Ice Cube defended his messages on social media:

"What if I was just pro-Black? This is the truth brother. I didn’t lie on anyone. I didn’t say I was anti anybody. DONT BELIEVE THE HYPE. I’ve been telling my truth.” 

“The cancel culture crowd is part of the problem,” Harsanyi says. “[Ice Cube’s tweets] aren’t offensive to the people who are canceling.”

He notes anti-Semitism lurks on the far right as well. The Daily Wire editor Ben Shapiro, a Jewish conservative, has faced death threats from the alt-right in recent years. 

Mainstream conservatives disown that element, but the same isn’t always true on the left, Harsanyi argues. Consider how MSNBC hired the Rev. Al Sharpton despite his anti-Jewish sentiments.

The same network also elevated Joy Reid, the “AM Joy” news personality, to take over the time slot formerly held by Chris Matthews. Reid’s questionable comments about Israel are public knowledge, though she blamed hackers for those messages.

Steven Katz, Slater Professor of Jewish & Holocaust Studies at Boston University, says the combination of a global pandemic and nationwide riots may be tied to these ugly comments.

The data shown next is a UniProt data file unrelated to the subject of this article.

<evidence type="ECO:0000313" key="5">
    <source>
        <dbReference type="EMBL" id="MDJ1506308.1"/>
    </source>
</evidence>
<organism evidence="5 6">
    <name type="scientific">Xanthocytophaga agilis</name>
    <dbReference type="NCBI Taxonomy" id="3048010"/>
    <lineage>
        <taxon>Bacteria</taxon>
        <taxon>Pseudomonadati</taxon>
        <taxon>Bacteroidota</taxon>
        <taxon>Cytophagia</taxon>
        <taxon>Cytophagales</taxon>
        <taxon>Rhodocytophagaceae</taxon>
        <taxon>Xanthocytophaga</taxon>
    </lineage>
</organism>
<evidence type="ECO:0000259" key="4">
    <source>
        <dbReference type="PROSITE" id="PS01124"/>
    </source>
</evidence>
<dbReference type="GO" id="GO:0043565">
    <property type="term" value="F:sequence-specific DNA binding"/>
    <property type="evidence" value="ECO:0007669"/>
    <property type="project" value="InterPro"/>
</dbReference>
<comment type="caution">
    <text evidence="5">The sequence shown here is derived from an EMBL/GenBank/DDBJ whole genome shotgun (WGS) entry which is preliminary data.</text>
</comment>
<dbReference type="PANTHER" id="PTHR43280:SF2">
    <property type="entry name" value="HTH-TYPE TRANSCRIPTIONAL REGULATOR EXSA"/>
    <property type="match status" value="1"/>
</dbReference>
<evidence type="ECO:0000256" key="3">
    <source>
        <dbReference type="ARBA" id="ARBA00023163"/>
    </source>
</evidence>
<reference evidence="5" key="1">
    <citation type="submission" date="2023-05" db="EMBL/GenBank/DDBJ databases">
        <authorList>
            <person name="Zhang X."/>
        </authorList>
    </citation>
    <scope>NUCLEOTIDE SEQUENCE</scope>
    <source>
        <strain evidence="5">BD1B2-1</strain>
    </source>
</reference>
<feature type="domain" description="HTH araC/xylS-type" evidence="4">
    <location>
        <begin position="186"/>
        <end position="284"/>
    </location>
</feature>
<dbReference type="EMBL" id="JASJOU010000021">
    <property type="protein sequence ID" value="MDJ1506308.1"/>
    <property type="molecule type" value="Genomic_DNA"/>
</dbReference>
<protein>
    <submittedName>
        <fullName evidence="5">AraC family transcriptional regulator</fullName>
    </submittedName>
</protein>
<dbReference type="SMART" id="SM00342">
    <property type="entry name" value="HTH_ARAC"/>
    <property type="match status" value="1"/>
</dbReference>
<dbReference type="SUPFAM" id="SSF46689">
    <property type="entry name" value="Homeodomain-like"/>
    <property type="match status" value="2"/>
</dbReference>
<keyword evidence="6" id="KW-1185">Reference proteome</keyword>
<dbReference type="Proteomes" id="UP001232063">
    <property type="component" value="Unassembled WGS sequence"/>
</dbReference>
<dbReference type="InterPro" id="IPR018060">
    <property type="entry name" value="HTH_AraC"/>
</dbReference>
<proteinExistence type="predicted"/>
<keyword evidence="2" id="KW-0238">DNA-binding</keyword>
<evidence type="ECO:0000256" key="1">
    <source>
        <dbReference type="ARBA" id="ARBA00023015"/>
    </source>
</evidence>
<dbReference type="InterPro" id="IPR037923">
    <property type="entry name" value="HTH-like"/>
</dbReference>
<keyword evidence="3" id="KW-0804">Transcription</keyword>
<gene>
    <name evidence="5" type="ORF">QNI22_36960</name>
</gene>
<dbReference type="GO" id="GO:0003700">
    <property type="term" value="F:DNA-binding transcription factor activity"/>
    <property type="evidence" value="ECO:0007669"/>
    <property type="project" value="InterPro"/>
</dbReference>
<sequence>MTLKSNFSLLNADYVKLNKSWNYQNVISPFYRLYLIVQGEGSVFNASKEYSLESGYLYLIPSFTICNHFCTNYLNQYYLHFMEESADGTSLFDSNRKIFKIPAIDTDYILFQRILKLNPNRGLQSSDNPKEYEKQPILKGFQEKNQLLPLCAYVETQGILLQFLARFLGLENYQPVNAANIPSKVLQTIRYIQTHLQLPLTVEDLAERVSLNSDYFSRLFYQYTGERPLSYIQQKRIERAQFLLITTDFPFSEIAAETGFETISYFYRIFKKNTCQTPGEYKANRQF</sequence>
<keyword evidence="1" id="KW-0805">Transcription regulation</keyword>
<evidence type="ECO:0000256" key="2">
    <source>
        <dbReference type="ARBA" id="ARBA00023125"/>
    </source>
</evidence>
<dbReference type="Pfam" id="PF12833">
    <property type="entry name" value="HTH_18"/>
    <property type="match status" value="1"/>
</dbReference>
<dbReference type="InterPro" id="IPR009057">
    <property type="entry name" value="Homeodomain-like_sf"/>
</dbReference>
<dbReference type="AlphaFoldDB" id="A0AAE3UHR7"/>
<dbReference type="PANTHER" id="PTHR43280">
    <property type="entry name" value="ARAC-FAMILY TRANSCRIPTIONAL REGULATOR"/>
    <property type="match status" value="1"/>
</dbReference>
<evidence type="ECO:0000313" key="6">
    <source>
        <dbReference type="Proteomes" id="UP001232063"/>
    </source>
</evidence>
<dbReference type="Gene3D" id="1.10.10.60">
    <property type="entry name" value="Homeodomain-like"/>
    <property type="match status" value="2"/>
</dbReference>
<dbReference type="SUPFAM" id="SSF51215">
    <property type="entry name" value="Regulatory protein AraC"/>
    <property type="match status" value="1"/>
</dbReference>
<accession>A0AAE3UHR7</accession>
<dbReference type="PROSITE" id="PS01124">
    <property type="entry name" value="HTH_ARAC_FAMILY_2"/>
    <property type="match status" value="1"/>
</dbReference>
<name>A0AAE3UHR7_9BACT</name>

“When you have this uncertainty in our environment is when fringe groups get space,” Katz says. “They provide an exclamation that’s more complete. The fringes always have one or two big ideas: ‘Everything is the fault of so and so.’”

“Even when times are secure,” he adds, “we have anti-Semitic ideas. They are submerged by a majority that are rational and honorable.”

Katz says one silver lining for both Handler and her massive following is the dialogue that resulted from the star’s post. Anyone unfamiliar with Farrakhan’s history now has a better grasp of his vitriol. The post still speaks poorly of Handler’s educational background, he notes.

Cheryl Greenberg, Paul E. Raether Distinguished Professor of History at Trinity College in Hartford, Conn., blames ignorance, not hate, for some of the celebrity comments.

Still, Greenberg sees another factor in play with these recent statements.